- fostering professional networks; and
- serving the research needs of northern community organizations and other stakeholders.
Collectively, the Applied Research Project will demonstrate a breadth and diversity of northern-focused concepts that challenge students to be creative and innovative. The graduate programs delivered by JSGS provide students with course content and data in areas that are core to the work of the GENI program: Governance; Innovation and Entrepreneurship; Resource Development and Environmental Management; Capacity Building and Health and Social Development.
Students are guided by academic supervisors selected from the UiT The Arctic University of Norway and the University of Saskatchewan. In addition, they will have a community supervisors that will is a leader and well-known member of the community or organization in which the project will be conducted. The community supervisor will assist students to navigate through the complexities of the region/corporation to meet the intents of the applied research project.
The students will have their applied research projects in the country of their home institution. A special request can be made to have it at the partner institution.
- A four-year undergraduate degree, or equivalent from a recognized college or university in academic fields of the social sciences, law or education, OR, a three-year first cycle undergraduate degree, in an academic discipline relevant to the proposed field of study, from an institution that meets the criteria set forth in the Bologna Declaration, will be acceptable as the equivalent of an undergraduate honours degree.
- A cumulative weighted average of at least 70% (U of S grade system equivalent) in the last two years of full-time study (e.g. 60 credit units U of S equivalent).
- Proof of English language proficiency may be required for international applicants and for applicants whose first language is not English. Special exemptions can be made for Norwegian applicants.
The GENI Admission team will contact applicants that are shortlisted for an interview.
Tuition and Scholarships
Students have to follow the tuition and fees applicable to their home institution.
USask students: The GENI program has a special tuition rate of $25,000 (to be confirmed for 2019) in total for the full program.
GENI students will be required to pay student fees at both institutions.
USask Fee: students are required to pay the University of Saskatchewan Graduate Student Fee. For 2018/19 the amount is $43.23 for each the Fall and Winter terms, and $11.25 for each the Spring and Summer terms. For updated fees and amounts, please check the Graduate Studies Tuition and Fees page.
UiT Fee: For 2019, the semester fee is approximately NOK 500 and is due mid-August and mid-January. Note that the UiT fee payment is required by the due date. Click here for more information.
The Johnson Shoyama Graduate School offers some scholarships for qualified students to cover a portion of their tuition costs. Scholarships will be awarded to students based on academic standing.
In addition to potential funding from the school, there are scholarships and awards available for students from the University of Saskatchewan.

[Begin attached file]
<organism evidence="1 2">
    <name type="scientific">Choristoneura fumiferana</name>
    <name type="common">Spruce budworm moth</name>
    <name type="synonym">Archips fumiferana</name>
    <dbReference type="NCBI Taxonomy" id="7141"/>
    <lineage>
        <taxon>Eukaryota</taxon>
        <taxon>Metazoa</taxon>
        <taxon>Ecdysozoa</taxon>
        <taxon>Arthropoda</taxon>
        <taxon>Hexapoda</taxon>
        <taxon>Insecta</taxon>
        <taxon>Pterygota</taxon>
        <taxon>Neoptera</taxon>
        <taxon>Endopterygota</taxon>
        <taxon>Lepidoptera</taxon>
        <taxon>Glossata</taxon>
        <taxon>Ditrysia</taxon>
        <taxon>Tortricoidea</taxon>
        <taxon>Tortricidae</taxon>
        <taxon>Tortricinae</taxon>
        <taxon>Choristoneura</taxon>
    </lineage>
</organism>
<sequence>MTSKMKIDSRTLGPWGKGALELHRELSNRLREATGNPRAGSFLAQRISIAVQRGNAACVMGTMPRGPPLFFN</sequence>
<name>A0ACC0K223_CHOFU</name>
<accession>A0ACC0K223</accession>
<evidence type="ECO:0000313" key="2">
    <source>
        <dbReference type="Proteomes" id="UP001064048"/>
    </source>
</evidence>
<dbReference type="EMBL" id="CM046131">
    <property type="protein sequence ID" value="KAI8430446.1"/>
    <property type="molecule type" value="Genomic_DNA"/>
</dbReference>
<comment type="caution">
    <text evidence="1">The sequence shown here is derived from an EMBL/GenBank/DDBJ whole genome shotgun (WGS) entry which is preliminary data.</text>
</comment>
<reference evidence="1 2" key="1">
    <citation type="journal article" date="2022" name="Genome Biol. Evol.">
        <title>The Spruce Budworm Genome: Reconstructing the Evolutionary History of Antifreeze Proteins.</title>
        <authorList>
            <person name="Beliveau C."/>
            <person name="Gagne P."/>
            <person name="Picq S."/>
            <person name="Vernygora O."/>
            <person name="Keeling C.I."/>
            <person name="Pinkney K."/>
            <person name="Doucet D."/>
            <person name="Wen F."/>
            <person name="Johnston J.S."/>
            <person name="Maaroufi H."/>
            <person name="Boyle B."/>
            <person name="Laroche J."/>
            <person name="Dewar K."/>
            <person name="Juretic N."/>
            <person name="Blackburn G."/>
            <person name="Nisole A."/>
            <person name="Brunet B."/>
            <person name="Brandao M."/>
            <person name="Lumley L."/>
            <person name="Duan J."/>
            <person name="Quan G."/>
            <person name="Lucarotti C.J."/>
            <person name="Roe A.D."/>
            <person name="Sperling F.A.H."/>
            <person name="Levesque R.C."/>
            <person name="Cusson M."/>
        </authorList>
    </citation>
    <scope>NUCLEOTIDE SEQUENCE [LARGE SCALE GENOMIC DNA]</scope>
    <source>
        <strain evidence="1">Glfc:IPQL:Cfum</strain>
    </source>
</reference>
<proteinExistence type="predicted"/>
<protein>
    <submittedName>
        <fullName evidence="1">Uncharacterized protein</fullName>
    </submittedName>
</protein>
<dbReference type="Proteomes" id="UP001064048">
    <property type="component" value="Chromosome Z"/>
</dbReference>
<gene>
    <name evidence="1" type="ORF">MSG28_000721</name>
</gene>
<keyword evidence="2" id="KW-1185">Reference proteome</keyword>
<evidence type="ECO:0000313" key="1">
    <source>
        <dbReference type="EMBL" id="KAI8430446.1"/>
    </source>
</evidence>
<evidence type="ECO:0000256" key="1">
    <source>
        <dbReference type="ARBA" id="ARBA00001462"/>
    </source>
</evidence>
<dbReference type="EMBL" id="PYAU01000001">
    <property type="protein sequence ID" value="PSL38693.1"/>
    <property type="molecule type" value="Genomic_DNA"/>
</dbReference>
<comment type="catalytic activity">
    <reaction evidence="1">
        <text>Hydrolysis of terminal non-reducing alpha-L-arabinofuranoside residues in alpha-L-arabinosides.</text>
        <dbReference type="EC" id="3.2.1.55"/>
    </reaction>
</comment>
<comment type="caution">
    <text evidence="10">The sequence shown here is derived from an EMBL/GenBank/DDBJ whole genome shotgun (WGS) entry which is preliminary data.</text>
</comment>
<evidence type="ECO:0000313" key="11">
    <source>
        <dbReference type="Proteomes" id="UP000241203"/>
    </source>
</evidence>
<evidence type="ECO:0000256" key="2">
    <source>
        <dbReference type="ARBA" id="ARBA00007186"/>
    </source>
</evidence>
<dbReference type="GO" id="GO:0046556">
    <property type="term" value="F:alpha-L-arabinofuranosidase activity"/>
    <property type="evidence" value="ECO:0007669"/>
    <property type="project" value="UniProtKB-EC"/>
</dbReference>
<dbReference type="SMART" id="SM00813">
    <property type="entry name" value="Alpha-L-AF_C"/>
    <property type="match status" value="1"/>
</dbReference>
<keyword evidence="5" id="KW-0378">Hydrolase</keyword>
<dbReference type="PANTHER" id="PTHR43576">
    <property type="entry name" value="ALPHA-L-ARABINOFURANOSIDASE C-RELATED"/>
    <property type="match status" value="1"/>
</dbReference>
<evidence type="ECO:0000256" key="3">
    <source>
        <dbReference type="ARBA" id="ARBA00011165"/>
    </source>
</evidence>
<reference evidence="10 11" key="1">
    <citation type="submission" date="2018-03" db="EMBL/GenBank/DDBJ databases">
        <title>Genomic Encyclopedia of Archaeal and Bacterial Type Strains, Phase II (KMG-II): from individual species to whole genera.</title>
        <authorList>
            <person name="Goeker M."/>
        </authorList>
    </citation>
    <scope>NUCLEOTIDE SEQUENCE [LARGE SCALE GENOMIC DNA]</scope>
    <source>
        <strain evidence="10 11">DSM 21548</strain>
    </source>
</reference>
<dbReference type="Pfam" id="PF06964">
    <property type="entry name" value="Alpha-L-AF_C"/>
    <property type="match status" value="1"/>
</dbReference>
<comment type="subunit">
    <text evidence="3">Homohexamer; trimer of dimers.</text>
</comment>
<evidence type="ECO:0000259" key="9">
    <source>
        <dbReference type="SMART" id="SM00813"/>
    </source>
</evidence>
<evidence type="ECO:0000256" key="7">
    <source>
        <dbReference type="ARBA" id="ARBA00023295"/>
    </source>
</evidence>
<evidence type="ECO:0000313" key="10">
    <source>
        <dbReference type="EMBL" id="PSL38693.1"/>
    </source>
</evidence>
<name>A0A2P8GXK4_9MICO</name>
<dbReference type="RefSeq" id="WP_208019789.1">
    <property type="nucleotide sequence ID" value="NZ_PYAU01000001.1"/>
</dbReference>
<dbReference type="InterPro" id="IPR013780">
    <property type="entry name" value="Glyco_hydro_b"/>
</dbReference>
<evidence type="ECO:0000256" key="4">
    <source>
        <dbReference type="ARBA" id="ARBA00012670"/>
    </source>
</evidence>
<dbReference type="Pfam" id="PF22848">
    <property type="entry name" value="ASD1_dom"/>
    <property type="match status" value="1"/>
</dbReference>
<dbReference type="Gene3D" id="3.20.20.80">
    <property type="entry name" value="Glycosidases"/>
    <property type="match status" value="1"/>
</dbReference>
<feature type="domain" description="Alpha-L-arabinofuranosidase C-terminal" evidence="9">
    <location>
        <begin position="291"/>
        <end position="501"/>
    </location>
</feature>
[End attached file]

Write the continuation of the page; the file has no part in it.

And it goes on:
In order to be accepted into the GENI program, a preferred bachelor’s degree in social science, law or education. Degrees in natural science, business, engineering or related fields are in general not sufficient. However, a combination of education and experience might make you eligible without one of these degrees, please feel free to contact us with the specifics of your case.
Applicants with Higher Education Entrance Qualification (GSK) from a Norwegian High School are exempt from the University of Saskatchewan’s English-language proficiency requirements. An applicant with a three-year degree from an eligible English-language institution may also be exempt (see USask requirements).
The applied research project takes place in Spring/Summer of the second year. The research generally takes place in the country of your home institution, though other arrangements can be made on a case-by-case basis. The applied research project is a collaboration between a host, academic supervisor and the student. The host may be a business, an organization, a governmental body, a northern community or some other institution. The applied research project is a consultation process, in which the student works on an issue that the host has identified as a priority.
The project thesis starts in the third year, and continues through the fourth year. Students develop a topic in conjunction with their supervisors, often building on the research completed in their applied research project. The resulting paper is expected to be between 12 000-15 000 words (40-45 pages).
No. Your research may extend beyond those two countries, but it should focus on Indigenous peoples in the circumpolar/geographic north, (eg. Northern Europe, Northern Asia, Northern Canada and Alaska)
Student fees and tuition differ between campuses.
At UiT, students are required to pay only minimal student fees and many costs (including the field schools) are covered by the program.
Course delivery methods are the prerogative of course instructors. Some prefer to organize the courses so that students communicate entirely in writing (via educational learning platforms), whereas others prefer a mix of pre-recorded lectures and live video-conferencing seminars
As such, a relatively high-speed internet connection and quality microphones are important to facilitate video-conferencing.
Because of the time difference between students in Saskatchewan and Norway, there are limited options for scheduling seminars involving all students. Depending on where you live, video-conferencing seminars and other meetings usually take place either in the early morning (Saskatchewan/Central Standard Time) or in the late afternoon (Norway/Central European Time).
Students usually take between 5-7 graduate level courses each year. Students are encouraged not to try to attempt the program while engaged in full-time employment.
Past students following the standard course plan have found that they needed spend an average of 20 hours per week on their studies, including class time.
For further information, please contact:
Emmy Stavøstrand Neuls
Specialist, International Graduate Programs and Circumpolar Outreach
Johnson Shoyama Graduate School of Public Policy
University of Saskatchewan campus
Centre for Sami Studies, Faculty of Humanities, Social Sciences and Education
UiT The Arctic University of Norway